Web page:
2020 Hindsight: What Healthcare Supply Chains Can Learn from COVID-19

While preparing for pandemics at all times isn’t realistic, financially viable or truly possible, there are ways the healthcare supply chain can both enhance current practices and better prepare for future crises.

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As the world begins to stabilize from the repercussions of the Coronavirus disease (COVID-19) pandemic, virtually every industry is navigating how to better prepare for unexpected situations in the future. From critical personal protective equipment (PPE) shortages to a bumpy vaccine rollout, the pandemic has reignited healthcare supply chain issues that have historically been ignored.

The immense urgency and global scope of the supply chain issues that consumed 2020 were a stark contrast to the efficient, just-in-time inventories that the healthcare industry had previously relied on. Suddenly, everyone needed as much product as possible as fast as possible. When extraordinary circumstances accelerate at a pace that the system is not prepared for, errors inevitably occur, leading to wasted product and breakdowns in areas including PPE, vaccinations and patient care, among other problems.

In an industry that lives are on the line every day, the pandemic has magnified the critical importance of expecting the unexpected and adapting to tough situations. While preparing for pandemics at all times isn’t realistic, financially viable or truly possible, there are ways the healthcare supply chain can both enhance current practices and better prepare for future crises. Now is the time to understand what is needed to keep people safe today and plan for how to keep them secure going forward.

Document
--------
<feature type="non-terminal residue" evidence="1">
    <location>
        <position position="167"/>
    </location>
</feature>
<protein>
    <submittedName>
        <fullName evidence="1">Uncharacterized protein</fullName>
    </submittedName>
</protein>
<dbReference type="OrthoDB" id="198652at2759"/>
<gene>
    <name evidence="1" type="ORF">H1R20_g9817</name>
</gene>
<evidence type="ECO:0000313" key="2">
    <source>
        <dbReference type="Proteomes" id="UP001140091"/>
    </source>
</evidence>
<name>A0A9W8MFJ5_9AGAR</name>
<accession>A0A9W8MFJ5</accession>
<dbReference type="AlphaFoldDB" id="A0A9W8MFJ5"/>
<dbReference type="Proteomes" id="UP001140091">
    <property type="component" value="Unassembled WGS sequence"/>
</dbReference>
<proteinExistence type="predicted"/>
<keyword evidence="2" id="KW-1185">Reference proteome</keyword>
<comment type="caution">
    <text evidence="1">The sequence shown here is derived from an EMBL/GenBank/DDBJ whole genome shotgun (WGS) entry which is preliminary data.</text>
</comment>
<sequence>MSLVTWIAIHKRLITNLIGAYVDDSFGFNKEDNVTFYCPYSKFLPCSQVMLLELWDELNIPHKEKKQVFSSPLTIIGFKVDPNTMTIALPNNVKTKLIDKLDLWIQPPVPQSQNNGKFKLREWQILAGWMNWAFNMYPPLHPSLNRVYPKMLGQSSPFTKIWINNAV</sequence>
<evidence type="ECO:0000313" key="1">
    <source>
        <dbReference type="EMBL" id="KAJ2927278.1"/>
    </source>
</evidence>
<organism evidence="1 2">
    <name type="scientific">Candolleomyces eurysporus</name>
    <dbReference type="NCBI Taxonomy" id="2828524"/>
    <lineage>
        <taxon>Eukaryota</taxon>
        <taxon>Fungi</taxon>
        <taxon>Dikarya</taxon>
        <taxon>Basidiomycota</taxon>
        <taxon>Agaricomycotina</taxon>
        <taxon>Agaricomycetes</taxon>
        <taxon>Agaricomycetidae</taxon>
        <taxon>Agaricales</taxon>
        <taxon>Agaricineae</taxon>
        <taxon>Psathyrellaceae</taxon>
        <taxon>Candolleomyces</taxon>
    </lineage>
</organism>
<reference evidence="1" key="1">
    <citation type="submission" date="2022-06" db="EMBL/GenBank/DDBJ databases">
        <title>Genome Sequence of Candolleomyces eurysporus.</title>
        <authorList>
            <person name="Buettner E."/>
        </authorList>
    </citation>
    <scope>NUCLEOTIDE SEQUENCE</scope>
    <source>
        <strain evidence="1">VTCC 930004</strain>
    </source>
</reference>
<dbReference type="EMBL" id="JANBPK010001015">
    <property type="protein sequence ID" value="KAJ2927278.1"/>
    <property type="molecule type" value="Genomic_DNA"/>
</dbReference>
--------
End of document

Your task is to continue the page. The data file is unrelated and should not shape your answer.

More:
Invest in people over technology

The COVID-19 pandemic reminded us of the undeniable power of human ingenuity. During uncertain times, people prevail when technology fails. It was nurses and doctors helping patients in the hospital, and drivers and pilots delivering critical products to health systems that got us through the crisis. Society often wants to believe that the smartest technical solution will be the best outcome, but when you write an algorithm to provide a predictable flow of goods, and then a pandemic breaks out, the algorithm will always fall short. At the end of the day, it’s the people involved and that provide intelligent solutions.

Hire the best and invest in people, empowering them to accomplish what no one else can. Leverage technology to find and create solutions, and rely on the drive and passion of people to source information, track down answers and get creative when it really matters. A human-powered business is the only way to deliver unconventional, timely and reliable results when technology alone can’t.

To navigate pandemic-like problems and pivot on a dime, supply chain and logistics management companies need forward-thinking people who can problem solve and implement creative ideas on the fly using the resources and technology available to generate solutions on a moment’s notice.

Efficiency isn’t always the most efficient

The pandemic has shed light on the vulnerability of the healthcare supply chain industry’s just-in-time model. This model emphasizes the efficiency of having only what you need, right when you need it, and at the lowest price possible. When cost efficiency alone drives decisions, lower levels of inventory and minimal backup stock are the result. The medical supplier market has become highly concentrated as a result of the ever-increasing focus on cost savings and large volume discounts given by select suppliers. During the pandemic, those few suppliers, mostly based in Asia, couldn't meet the spike in demand for PPE and other healthcare goods, so customers were left without critically needed supplies. To create supply chains with more available sources, more people making the product and more companies in business, customers may have to consider paying slightly higher prices, having more inventory on hand, and working with suppliers closer to home.

Beyond pandemic-related challenges, the just-in-time model leaves health systems vulnerable to a spectrum of time-sensitive emergencies.

Build a logistics team of problem solvers

The public never thinks about logistics and supply chain management until things go wrong. When people need masks or gloves, they don’t immediately consider the people behind the scenes who work to secure the product, handle customs, coordinate movement and expedite timing.